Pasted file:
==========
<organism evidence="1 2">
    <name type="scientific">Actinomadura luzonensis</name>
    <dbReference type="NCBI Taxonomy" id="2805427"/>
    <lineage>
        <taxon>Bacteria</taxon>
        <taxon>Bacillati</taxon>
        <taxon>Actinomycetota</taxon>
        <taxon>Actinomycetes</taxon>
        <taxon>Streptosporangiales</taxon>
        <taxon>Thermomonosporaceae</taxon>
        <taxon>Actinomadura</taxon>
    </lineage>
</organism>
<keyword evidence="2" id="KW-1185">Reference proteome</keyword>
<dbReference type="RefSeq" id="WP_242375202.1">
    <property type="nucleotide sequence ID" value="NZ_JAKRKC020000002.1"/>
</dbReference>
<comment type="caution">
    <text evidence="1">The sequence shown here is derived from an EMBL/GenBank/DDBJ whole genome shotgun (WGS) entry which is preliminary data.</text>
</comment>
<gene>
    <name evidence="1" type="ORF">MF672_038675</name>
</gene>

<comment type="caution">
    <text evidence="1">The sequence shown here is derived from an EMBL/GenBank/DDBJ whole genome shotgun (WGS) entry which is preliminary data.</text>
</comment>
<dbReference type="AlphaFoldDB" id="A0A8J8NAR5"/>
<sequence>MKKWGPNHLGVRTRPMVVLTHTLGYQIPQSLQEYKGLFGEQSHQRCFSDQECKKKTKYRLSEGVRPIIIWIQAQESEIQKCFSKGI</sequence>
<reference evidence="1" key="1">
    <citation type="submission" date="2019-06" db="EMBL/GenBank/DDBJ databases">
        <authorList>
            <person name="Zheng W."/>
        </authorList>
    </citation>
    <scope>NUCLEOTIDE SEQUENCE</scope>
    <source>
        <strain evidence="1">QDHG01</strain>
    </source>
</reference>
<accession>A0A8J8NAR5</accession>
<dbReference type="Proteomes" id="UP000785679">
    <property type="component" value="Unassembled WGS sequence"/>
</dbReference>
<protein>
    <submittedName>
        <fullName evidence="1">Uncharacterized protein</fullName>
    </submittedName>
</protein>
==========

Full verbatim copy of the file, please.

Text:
<organism evidence="1 2">
    <name type="scientific">Actinomadura luzonensis</name>
    <dbReference type="NCBI Taxonomy" id="2805427"/>
    <lineage>
        <taxon>Bacteria</taxon>
        <taxon>Bacillati</taxon>
        <taxon>Actinomycetota</taxon>
        <taxon>Actinomycetes</taxon>
        <taxon>Streptosporangiales</taxon>
        <taxon>Thermomonosporaceae</taxon>
        <taxon>Actinomadura</taxon>
    </lineage>
</organism>
<keyword evidence="2" id="KW-1185">Reference proteome</keyword>
<dbReference type="RefSeq" id="WP_242375202.1">
    <property type="nucleotide sequence ID" value="NZ_JAKRKC020000002.1"/>
</dbReference>
<comment type="caution">
    <text evidence="1">The sequence shown here is derived from an EMBL/GenBank/DDBJ whole genome shotgun (WGS) entry which is preliminary data.</text>
</comment>
<gene>
    <name evidence="1" type="ORF">MF672_038675</name>
</gene>

<comment type="caution">
    <text evidence="1">The sequence shown here is derived from an EMBL/GenBank/DDBJ whole genome shotgun (WGS) entry which is preliminary data.</text>
</comment>
<dbReference type="AlphaFoldDB" id="A0A8J8NAR5"/>
<sequence>MKKWGPNHLGVRTRPMVVLTHTLGYQIPQSLQEYKGLFGEQSHQRCFSDQECKKKTKYRLSEGVRPIIIWIQAQESEIQKCFSKGI</sequence>
<reference evidence="1" key="1">
    <citation type="submission" date="2019-06" db="EMBL/GenBank/DDBJ databases">
        <authorList>
            <person name="Zheng W."/>
        </authorList>
    </citation>
    <scope>NUCLEOTIDE SEQUENCE</scope>
    <source>
        <strain evidence="1">QDHG01</strain>
    </source>
</reference>
<accession>A0A8J8NAR5</accession>
<dbReference type="Proteomes" id="UP000785679">
    <property type="component" value="Unassembled WGS sequence"/>
</dbReference>
<protein>
    <submittedName>
        <fullName evidence="1">Uncharacterized protein</fullName>
    </submittedName>
</protein>